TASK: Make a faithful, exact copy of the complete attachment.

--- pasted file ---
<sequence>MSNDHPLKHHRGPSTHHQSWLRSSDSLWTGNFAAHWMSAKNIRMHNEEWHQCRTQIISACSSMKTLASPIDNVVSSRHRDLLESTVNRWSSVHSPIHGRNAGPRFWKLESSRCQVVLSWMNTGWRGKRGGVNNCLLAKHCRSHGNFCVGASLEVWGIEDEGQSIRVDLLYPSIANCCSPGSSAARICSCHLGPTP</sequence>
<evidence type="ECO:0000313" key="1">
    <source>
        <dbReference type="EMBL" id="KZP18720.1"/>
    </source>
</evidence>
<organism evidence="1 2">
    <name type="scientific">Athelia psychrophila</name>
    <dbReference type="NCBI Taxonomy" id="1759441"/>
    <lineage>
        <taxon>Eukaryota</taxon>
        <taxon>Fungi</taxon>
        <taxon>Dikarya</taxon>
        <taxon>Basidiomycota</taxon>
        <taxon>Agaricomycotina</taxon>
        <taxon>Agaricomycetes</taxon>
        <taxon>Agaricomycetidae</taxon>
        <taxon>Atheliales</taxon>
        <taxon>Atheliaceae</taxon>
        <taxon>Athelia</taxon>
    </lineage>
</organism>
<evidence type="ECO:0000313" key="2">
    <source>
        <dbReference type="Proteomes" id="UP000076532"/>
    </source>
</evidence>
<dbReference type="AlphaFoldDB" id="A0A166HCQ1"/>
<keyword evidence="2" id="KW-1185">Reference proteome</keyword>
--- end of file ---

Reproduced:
<sequence>MSNDHPLKHHRGPSTHHQSWLRSSDSLWTGNFAAHWMSAKNIRMHNEEWHQCRTQIISACSSMKTLASPIDNVVSSRHRDLLESTVNRWSSVHSPIHGRNAGPRFWKLESSRCQVVLSWMNTGWRGKRGGVNNCLLAKHCRSHGNFCVGASLEVWGIEDEGQSIRVDLLYPSIANCCSPGSSAARICSCHLGPTP</sequence>
<evidence type="ECO:0000313" key="1">
    <source>
        <dbReference type="EMBL" id="KZP18720.1"/>
    </source>
</evidence>
<organism evidence="1 2">
    <name type="scientific">Athelia psychrophila</name>
    <dbReference type="NCBI Taxonomy" id="1759441"/>
    <lineage>
        <taxon>Eukaryota</taxon>
        <taxon>Fungi</taxon>
        <taxon>Dikarya</taxon>
        <taxon>Basidiomycota</taxon>
        <taxon>Agaricomycotina</taxon>
        <taxon>Agaricomycetes</taxon>
        <taxon>Agaricomycetidae</taxon>
        <taxon>Atheliales</taxon>
        <taxon>Atheliaceae</taxon>
        <taxon>Athelia</taxon>
    </lineage>
</organism>
<evidence type="ECO:0000313" key="2">
    <source>
        <dbReference type="Proteomes" id="UP000076532"/>
    </source>
</evidence>
<dbReference type="AlphaFoldDB" id="A0A166HCQ1"/>
<keyword evidence="2" id="KW-1185">Reference proteome</keyword>